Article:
Life happens and things get stressful, but one thing I can always count on to keep me grounded is CrossFit. It started as a curiosity, something new to try. I gave myself three months to feel it out and to see if it was for me. Fast forward almost six years and you could say I jumped in headfirst and never looked back.
In my time as a CrossFit athlete, I have not only grown stronger mentally and physically, but it became the avenue through which I built my career.
In 2015 I volunteered at the West Regional (RIP) on a whim. Every year since then, I’ve had the opportunity to contribute to the social media efforts for the West (California) Regional, Invitational and then the CrossFit Games for CrossFit HQ. I had no idea what doors it would open for me but was grateful to be able to combine my passions for journalism and CrossFit, sharing my words with over a million people.
My first story was published to the CrossFit Games Instagram in 2016. It was a 300-word micro-story, a brand new format that CrossFit was testing, the first of its kind. When I read it, I was more nervous than I ever have been, even more than I get during the Open (and that’s saying a lot!). Thankfully it was well-received, earning some of the highest engagement of any post that week. It was one of the proudest moments of my career.
Eventually, I was leading social media teams, mentoring other contributors and producing more stories in one weekend than I ever thought possible. Being on the sidelines, capturing the action, talking with athletes and sharing their stories fired me up. It made me love the sport and I saw this as a path to my future.
What I didn’t anticipate was the drastic shift in the media model — the elimination of the CrossFit Games Instagram and Facebook accounts — and in a flash, years of my published work vanished. It deflated me. The work I had so much pride in, wasn’t good enough. I was frustrated.
If there is one lesson above all that CrossFit has taught me, it’s persistence. I simply don’t believe in “no.”
As the 2019 Games approached, I learned that I had a media credential safety secured, but no outlet to write for as CrossFit was no longer producing its own media.
Social Media (Instagram specifically) became my channel for communication and I reached out to the Morning Chalk Up. Everything was falling perfectly into place and I was booking my travel to Madison. Then, I received news that I had been laid off from my day job as a Communications Manager for a non-profit. It crushed me.
I worked hard to see the silver lining, but what I was avoiding was the lingering feeling that I had lost my purpose. But at least I still had CrossFit.
Always thinking ahead, I enrolled in a CrossFit Level 1 Seminar. My intention for earning my L-1 was more for the knowledge I would gain than the possibility of coaching. However, the owner of my gym had other plans. It’s funny how life will hand you big challenges followed by opportunities pointing toward your future. I fell in love with coaching and Morning Chalk Up became my creative outlet.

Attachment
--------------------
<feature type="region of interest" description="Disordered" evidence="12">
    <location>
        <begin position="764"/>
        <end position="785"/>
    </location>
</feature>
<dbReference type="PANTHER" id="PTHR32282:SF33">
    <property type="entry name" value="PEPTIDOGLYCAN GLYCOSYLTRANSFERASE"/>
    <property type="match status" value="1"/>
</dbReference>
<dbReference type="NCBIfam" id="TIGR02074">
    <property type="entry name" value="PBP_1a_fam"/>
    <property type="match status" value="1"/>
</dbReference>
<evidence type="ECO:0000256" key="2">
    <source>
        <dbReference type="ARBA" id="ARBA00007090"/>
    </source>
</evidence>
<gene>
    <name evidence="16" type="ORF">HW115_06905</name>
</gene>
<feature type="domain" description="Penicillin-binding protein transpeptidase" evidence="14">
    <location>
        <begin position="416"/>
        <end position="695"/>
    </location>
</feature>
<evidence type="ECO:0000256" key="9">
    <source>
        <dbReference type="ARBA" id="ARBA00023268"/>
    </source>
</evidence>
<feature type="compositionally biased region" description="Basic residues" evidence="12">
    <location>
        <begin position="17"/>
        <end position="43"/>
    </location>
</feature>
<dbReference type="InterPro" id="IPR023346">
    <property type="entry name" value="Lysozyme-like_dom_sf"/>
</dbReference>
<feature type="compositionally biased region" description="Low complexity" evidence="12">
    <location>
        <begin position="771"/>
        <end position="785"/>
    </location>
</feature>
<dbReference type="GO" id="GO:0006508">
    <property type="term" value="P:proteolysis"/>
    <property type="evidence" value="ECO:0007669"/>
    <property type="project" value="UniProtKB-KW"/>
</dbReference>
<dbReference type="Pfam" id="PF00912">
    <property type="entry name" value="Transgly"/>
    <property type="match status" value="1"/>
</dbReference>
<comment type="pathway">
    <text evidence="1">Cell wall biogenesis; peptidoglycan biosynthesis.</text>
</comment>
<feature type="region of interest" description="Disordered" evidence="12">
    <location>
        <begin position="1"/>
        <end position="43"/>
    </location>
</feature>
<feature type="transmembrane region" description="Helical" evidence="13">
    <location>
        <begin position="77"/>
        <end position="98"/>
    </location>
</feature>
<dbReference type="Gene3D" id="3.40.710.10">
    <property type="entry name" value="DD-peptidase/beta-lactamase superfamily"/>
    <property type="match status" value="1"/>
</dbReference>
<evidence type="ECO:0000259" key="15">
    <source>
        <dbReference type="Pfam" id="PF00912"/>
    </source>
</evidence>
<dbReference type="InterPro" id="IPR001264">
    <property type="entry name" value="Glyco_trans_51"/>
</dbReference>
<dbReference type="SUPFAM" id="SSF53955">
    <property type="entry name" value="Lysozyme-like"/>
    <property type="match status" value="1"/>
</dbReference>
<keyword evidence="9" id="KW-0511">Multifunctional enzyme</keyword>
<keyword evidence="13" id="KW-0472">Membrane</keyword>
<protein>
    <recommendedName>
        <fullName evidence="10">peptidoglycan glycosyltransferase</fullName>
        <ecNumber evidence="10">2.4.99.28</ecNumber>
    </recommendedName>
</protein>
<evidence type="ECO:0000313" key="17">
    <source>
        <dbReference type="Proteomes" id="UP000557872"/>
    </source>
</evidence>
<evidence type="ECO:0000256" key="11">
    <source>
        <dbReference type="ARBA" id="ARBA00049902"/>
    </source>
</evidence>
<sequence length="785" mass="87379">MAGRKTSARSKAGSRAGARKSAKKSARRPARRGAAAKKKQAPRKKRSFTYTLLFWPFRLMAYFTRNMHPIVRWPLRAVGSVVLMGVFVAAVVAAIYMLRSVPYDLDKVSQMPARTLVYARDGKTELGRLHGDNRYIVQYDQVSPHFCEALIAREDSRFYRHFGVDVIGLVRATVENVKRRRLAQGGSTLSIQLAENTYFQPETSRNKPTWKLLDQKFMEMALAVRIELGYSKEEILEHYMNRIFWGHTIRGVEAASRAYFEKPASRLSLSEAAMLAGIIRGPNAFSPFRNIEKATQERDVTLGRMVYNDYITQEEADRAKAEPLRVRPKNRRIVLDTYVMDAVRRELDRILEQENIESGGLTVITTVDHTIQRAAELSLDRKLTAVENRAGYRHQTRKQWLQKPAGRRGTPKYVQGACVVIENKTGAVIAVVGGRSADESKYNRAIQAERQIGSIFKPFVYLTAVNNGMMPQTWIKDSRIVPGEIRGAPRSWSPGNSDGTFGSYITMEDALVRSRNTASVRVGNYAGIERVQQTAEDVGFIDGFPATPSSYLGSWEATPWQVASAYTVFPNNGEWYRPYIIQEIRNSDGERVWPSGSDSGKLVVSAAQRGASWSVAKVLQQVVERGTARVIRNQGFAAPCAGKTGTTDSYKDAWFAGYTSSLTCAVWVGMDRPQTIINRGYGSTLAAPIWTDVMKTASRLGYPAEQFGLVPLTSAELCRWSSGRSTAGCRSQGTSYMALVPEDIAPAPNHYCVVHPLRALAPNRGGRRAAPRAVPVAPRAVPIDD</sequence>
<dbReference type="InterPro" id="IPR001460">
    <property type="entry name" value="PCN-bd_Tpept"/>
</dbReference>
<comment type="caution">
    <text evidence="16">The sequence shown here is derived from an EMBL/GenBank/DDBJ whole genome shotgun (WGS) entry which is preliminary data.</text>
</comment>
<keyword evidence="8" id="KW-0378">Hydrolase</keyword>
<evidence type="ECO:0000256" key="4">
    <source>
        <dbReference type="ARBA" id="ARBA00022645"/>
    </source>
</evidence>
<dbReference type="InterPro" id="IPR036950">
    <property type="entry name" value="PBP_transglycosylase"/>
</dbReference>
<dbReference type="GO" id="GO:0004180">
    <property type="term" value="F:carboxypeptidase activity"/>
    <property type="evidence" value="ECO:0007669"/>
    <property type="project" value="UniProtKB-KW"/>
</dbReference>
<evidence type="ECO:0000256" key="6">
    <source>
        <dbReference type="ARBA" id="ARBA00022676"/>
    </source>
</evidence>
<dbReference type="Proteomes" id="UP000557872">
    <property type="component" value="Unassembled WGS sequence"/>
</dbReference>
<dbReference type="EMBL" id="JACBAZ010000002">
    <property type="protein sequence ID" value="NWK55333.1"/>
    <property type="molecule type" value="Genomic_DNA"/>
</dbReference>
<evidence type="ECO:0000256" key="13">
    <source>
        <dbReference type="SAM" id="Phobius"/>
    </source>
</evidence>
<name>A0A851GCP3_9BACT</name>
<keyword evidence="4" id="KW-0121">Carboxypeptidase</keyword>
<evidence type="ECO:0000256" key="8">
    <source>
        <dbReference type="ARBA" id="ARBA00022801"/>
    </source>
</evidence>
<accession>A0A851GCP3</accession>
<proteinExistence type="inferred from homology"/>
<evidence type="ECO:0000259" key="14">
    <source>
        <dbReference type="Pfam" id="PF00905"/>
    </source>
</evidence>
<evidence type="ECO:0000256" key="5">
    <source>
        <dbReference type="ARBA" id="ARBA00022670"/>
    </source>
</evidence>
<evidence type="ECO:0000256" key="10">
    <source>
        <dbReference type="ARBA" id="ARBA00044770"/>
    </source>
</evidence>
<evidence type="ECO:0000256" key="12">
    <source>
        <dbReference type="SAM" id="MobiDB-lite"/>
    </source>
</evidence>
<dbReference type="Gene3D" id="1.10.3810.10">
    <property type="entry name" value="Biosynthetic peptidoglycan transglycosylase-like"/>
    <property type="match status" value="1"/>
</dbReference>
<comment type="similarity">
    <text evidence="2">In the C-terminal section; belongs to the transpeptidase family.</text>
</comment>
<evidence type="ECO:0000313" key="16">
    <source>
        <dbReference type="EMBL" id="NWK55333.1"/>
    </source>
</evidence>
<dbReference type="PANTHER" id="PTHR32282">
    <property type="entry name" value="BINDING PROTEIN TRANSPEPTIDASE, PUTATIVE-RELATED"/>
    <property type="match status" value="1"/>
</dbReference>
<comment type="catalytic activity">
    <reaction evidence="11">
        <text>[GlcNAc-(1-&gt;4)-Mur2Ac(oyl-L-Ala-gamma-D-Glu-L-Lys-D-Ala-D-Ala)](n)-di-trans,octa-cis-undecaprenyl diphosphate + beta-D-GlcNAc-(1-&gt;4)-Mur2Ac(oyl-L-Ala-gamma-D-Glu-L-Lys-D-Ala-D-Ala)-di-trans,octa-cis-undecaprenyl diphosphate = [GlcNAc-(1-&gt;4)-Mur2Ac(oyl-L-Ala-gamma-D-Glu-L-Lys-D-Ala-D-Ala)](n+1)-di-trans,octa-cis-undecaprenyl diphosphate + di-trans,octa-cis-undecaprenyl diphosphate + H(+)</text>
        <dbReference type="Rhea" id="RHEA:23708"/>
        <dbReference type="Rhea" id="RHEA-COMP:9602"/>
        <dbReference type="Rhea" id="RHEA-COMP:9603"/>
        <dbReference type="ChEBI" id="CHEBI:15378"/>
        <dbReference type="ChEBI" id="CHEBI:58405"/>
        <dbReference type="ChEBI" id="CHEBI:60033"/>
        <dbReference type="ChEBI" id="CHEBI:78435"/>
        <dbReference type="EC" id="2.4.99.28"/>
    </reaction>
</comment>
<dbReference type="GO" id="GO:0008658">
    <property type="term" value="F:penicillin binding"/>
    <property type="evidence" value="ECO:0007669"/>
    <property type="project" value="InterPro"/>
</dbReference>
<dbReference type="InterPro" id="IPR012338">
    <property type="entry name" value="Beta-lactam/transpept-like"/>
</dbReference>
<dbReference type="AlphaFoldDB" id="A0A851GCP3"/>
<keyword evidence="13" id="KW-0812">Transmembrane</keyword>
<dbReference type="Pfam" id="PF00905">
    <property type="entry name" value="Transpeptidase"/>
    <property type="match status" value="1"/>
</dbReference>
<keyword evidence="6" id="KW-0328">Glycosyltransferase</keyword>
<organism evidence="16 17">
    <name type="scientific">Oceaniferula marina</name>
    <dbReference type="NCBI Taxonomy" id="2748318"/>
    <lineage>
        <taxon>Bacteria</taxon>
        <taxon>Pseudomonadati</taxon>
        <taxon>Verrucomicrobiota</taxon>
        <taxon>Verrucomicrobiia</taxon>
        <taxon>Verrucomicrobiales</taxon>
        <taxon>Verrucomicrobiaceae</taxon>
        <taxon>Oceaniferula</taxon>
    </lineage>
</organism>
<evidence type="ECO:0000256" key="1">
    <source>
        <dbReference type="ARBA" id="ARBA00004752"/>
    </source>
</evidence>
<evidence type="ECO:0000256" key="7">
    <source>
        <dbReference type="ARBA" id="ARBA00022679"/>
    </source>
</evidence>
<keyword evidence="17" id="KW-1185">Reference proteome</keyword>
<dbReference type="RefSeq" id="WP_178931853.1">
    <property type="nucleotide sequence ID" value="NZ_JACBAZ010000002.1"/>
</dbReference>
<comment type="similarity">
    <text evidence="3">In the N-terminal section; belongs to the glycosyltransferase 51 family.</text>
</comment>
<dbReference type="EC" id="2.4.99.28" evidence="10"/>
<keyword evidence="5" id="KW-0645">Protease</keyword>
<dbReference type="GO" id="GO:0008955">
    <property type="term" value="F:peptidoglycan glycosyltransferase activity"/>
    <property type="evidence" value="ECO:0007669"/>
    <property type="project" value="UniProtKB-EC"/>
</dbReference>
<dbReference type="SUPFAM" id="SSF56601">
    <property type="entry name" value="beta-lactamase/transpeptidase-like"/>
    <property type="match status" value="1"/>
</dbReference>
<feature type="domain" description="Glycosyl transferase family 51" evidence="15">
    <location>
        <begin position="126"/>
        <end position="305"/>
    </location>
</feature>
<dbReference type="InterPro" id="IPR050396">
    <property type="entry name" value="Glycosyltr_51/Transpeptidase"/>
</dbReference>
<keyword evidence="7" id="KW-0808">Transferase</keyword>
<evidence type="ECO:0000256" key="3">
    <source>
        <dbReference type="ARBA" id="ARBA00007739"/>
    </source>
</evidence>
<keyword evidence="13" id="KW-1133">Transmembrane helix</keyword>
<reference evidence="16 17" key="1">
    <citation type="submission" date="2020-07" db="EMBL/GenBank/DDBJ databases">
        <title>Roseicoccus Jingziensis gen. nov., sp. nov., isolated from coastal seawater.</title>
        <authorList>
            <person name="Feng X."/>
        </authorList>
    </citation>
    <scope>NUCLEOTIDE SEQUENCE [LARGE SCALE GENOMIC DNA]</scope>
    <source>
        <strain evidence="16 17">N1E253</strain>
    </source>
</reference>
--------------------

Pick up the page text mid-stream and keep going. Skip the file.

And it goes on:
Despite these positive developments, another thing I didn’t anticipate was how my mental health would suffer. WODs were rough, I was missing wheelhouse lifts, I had no energy, no creativity. CrossFit and creativity are my safe havens, but for whatever reason at this point, everything was just hard.
I took a week off from CrossFit — long enough to miss it — then cleared my agenda to travel to New York and train at Solace Strength and Performance. My soul needed a new environment, one that was both familiar and different, to refocus and recharge. It was the best thing I could have done for myself. CrossFit grounded me once again.
One of my favorite things about CrossFit is that no matter where you are, you can always find comfort by stepping into a box — to learn, to grow, to smooth a rough patch. It also reminded me that for some, drop-ins or otherwise, it may be more than a CrossFit class. You never know what kind of storm athletes are living through. Overall, being in a new space, surrounded by athletes who thrive in the gym, I was reminded to appreciate everything CrossFit has given me.
Returning to Los Angeles, the place I had called home for seven years, I felt like I had a new lease on life. The challenges didn’t feel as big, but I still felt like there was a massive hole. As a person I didn’t feel fulfilled, but considering everything I did have, that made me feel a little bit guilty.
So many questions swirled around my head. Was I asking too much? Had I reached my ceiling? Did I need to work harder? Why won’t someone hire me? It was a vicious cycle.
It got down to crunch time where I was so desperate that I was ready to take any job in order to keep the lights on. Coaching and my freelance gig wasn’t cutting it. I was tired. Tired of struggling to pay the bills, tired of feeling worthless and tired of feeling like my dreams were outside of my reach.
Then everything fell into place.
I got my dream job as a social media manager for LIFEAID Beverage Company and enrolled in a social media certification program at NYU. And, I moved to New York City. Going to NYU and living in the city had been on my bucket list for as long as I could remember. I went back to Solace, but this time as a member. Everything fell into place exactly like it was supposed to.
I learned that what I was missing wasn’t a job or school or a new city, it was joy. Pure, simple, unconditional joy. I wake up every day now wondering if I’m dreaming and when I realize I’m not, life becomes even more vibrant.
The future is always unknown and that’s equal parts exciting and terrifying, but one thing that is certain is that my purpose is in CrossFit. Both as a writer and a trainer, supporting fellow CrossFit athletes in their life journeys, that’s my calling.
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